Staphylococcus aureus is a common type of bacteria (germ) that is often found in the nose, but can also grow in wounds and other sites of the body, where the infection may cause great harm. Methicillin is an antibiotic or medication that is used to treat these infections. In the early days of antibiotic therapy, Penicillin was used to treat staph infections, but gradually the organism became resistant to most antibiotics except for methicillin. Over time, the bacteria have become resistant to methicillin as well, so this antibiotic is no longer able to kill the germ. If a person has an infection with this germ that cannot be treated with methicillin, the person is said to have Methicillin-resistant Staphylococcus aureus, or MRSA, and must be treated with other antibiotics.
Enterococci are bacteria that are normally found in the bowel and vagina of humans. When they get outside these areas, these bacteria can cause infections of the urinary tract, wounds, or bloodstream. Vancomycin is an antibiotic that usually works to treat these infections. Infections caused by Enterococci that are resistant to Vancomycin are called Vancomycin-resistant Enterococci, or VRE, and are very difficult to treat.
What conditions increase the risk of acquiring these organisms?
People may be carriers or infected with these germs. Carriers means that the germ is present in or on the body but is not causing illness. Infection means that the germ is present and is causing illness. Signs of illness can include fever, elevated white blood cell count, pus, pneumonia, and inflammation (warmth, redness, swelling).
In general, healthy people are at low risk of getting sick with MRSA or VRE. Risk factors for infection include history of using antibiotics; underlying diseases or conditions such as chronic renal (kidney) disease, insulin-dependent diabetes mellitus, peripheral vascular disease, and dermatitis or skin lesions; invasive procedures such as dialysis; presence of invasive devices such as urinary catheters; past hospitalization and long hospital stays; history of having a drug-resistant bacterium; and older age.
How are these germs spread from one person to another?
MRSA is transmitted primarily by contact with a person who has an infection or is a carrier of the bacteria. The germ can be spread by direct contact with the person or by the hands of someone caring for the person touching others before washing hands. MRSA can survive for an hour or more on environmental surfaces such as floors, sinks, blood pressure cuffs, etc. but these are NOT the most likely source of spread.
VRE can be spread person-to-person by the hands of personnel or indirectly on contaminated environmental surfaces and patient care equipment. Studies have found that VRE can live for a long time on hands, gloves and environmental surfaces. For example, the germ has been found after 5-7 days on countertops, 24 hours on bedrails, and 60 minutes on telephone handpieces.
What can be done to prevent the spread, especially in home care settings?
Patients who are carriers or infected with drug-resistant organisms who are discharged to their homes require no special control measures beyond regularly cleaning all surfaces contaminated by secretions or touched by hands. They should be allowed to socialize and participate in normal activities as long as draining wounds are covered, bodily fluids are contained, and good hygiene is practiced. Patients should tell anyone caring for them that they are carriers or infected with a drug-resistant germ.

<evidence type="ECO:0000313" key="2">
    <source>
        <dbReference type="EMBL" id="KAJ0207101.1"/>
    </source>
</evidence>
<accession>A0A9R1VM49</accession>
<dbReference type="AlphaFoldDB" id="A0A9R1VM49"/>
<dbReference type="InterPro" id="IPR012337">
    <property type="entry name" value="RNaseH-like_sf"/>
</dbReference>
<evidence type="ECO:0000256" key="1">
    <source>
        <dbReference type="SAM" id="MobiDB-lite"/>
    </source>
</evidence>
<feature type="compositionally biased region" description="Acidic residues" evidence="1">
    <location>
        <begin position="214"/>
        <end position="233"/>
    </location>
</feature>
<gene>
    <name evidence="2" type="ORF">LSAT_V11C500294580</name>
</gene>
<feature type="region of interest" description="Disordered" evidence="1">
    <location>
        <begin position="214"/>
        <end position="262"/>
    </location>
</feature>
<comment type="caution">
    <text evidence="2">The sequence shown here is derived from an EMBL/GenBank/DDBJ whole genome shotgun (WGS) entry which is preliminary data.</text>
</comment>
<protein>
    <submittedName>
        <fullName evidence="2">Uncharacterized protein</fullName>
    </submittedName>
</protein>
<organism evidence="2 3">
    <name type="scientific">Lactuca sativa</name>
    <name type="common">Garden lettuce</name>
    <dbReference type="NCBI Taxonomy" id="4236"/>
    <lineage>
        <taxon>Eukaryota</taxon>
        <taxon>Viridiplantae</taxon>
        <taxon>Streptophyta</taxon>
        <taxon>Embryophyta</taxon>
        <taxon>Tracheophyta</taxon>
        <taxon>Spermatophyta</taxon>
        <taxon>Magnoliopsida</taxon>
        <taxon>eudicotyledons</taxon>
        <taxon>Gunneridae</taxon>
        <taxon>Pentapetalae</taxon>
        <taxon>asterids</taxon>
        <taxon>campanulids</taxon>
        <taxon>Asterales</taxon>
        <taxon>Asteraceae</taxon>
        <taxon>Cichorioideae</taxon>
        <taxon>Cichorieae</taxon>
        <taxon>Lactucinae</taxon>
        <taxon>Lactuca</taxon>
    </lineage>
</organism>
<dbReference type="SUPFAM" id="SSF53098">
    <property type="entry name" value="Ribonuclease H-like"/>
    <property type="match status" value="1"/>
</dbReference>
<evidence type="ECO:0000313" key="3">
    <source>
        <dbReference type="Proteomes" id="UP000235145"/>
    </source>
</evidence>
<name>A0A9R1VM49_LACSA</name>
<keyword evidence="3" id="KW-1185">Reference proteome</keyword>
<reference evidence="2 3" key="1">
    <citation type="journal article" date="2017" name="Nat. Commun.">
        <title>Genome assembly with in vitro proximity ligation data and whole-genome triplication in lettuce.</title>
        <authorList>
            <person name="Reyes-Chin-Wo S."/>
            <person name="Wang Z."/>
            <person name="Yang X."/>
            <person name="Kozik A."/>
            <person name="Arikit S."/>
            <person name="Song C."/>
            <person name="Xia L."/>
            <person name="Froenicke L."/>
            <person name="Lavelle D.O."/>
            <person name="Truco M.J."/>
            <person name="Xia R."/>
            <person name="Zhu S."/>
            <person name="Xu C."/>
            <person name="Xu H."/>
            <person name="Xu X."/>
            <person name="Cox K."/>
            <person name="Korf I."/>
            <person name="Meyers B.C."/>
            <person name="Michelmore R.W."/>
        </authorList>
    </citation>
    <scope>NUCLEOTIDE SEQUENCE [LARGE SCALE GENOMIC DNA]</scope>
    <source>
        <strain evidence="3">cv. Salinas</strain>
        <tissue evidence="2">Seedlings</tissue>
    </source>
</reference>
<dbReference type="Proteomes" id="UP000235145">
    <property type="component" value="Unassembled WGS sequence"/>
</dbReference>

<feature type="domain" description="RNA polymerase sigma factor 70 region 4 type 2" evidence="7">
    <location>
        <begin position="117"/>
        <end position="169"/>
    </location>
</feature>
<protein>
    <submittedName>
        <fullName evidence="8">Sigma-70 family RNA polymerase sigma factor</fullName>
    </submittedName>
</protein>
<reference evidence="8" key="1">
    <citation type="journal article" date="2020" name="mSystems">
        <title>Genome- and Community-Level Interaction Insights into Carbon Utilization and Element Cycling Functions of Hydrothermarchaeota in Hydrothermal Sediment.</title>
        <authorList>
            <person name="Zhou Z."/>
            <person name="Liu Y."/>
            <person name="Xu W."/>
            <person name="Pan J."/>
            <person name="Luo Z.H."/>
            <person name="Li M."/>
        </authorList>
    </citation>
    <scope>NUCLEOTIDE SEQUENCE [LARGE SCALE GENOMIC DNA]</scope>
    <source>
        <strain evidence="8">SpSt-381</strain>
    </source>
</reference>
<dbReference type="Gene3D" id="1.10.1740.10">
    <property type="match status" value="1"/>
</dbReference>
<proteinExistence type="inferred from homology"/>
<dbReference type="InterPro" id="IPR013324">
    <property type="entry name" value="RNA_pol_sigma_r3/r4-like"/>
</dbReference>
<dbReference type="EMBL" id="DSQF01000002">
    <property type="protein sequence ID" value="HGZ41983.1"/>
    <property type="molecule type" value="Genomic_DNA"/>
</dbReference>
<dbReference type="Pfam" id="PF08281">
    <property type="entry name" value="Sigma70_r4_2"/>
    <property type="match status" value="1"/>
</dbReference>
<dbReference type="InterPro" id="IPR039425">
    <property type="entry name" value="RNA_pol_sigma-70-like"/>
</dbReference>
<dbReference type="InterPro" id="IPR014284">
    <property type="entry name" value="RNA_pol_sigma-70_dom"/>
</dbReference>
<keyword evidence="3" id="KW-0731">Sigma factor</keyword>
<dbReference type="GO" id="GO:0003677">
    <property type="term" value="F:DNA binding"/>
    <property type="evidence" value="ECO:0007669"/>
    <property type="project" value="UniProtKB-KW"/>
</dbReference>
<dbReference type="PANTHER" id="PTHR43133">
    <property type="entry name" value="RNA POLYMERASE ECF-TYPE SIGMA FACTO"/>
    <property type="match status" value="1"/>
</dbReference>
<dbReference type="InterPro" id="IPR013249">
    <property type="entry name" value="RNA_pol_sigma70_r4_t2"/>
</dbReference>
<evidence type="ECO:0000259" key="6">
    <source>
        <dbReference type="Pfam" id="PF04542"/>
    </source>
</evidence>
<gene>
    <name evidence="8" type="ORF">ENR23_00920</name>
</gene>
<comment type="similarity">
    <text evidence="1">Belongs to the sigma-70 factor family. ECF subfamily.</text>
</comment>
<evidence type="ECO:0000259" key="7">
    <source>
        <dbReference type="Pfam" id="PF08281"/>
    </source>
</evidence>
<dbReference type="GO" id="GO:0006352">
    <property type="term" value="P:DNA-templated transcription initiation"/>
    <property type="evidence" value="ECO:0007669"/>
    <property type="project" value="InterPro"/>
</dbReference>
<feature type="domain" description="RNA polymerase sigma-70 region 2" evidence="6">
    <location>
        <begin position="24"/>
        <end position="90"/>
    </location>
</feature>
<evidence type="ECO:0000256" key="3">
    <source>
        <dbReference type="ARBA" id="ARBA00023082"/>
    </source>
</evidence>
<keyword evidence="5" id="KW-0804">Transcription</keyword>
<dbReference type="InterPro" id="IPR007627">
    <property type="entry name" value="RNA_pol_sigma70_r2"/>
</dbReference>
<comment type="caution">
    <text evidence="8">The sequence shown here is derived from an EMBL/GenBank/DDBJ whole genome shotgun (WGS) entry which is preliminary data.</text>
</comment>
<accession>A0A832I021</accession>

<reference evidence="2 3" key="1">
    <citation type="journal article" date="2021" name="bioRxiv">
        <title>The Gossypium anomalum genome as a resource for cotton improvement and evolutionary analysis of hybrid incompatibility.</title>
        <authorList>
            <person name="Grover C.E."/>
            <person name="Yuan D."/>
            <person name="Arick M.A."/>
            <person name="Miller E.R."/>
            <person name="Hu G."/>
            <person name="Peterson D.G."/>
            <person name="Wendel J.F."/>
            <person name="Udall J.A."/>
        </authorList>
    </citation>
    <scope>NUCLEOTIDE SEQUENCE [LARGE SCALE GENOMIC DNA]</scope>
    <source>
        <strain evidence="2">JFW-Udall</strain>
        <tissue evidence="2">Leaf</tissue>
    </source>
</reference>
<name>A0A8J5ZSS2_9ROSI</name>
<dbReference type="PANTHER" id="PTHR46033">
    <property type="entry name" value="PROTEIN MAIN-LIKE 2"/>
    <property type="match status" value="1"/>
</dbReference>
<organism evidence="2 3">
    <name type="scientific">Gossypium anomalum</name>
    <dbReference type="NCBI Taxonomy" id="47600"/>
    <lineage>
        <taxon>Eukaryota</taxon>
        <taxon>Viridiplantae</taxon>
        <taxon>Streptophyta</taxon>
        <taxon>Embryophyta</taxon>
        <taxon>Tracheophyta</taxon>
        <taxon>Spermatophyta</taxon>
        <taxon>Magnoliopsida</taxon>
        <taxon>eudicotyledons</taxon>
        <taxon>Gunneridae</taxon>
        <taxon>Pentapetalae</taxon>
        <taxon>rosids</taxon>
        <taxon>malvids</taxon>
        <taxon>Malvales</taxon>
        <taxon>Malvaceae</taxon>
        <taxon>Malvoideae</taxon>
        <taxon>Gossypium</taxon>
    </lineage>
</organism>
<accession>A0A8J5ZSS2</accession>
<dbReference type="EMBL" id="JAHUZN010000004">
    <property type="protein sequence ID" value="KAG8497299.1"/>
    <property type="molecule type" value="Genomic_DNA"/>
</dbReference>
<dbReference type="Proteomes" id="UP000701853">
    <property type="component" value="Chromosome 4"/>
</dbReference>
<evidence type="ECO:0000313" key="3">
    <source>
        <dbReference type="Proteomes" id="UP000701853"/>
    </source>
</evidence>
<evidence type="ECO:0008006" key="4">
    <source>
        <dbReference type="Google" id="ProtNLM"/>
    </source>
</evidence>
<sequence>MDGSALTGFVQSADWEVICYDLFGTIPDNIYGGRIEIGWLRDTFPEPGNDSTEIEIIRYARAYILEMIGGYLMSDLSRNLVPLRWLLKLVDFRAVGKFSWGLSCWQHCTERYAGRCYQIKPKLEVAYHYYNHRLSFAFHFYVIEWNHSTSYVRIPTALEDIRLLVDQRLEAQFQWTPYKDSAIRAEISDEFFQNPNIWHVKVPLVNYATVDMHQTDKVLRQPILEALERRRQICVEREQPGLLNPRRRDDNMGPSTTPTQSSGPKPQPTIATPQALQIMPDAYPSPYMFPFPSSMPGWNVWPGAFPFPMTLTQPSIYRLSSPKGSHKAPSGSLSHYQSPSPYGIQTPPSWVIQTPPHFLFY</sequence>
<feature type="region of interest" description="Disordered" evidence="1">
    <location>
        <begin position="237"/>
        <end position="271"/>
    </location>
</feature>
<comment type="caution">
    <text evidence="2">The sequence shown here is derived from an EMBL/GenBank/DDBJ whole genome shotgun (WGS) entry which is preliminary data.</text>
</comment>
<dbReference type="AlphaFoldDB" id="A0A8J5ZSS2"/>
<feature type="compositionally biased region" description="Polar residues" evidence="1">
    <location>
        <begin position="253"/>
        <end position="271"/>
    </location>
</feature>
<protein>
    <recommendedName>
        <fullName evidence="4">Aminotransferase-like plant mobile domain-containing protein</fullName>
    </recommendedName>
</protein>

Handwashing is the most important way to prevent the spread. The risk of spreading the germ depends on the site of the infection in the patient and the type of contact each person has with the patient. Therefore, each person should take the appropriate precautions for the type of contact. For example, those with casual contact may simply wash their hands after the visit, while persons who expect to have contact with body fluids should wear disposable gloves. Hands should be washed after removing the gloves.
Family members and visitors should wash their hands after direct contact with the patient or with items the patient has touched and before leaving the home. Hands should be washed with soap and water for a minimum of 10 seconds. Everyone should wash hands after using the toilet, before preparing food and before eating.
Healthcare providers and workers that are providing care in the home of an infected person should follow the recommended practices and precautions. They should focus on preventing spread to others via the clinical bag, clothing, and medical or other equipment that is carried to and from the home by healthcare personnel. Reusable equipment must be cleaned either in the patient's home or bagged prior to leaving the person's home. Hands should be thoroughly washed before leaving.
Those living with HIV/AIDS are at greater risk. Good hand-washing techniques and the use of gloves (barrier precautions) are keys to prevention and control. Hands should be washed before and after every contact with the infected person
Cleaning: Linens should be changed and washed on a routine basis and any time they are soiled. Towels used for drying hands after contact should be used only once. Dishes should be washed in hot water and dried. The patient's environment should be cleaned on a routine basis and any time it is soiled with body fluids.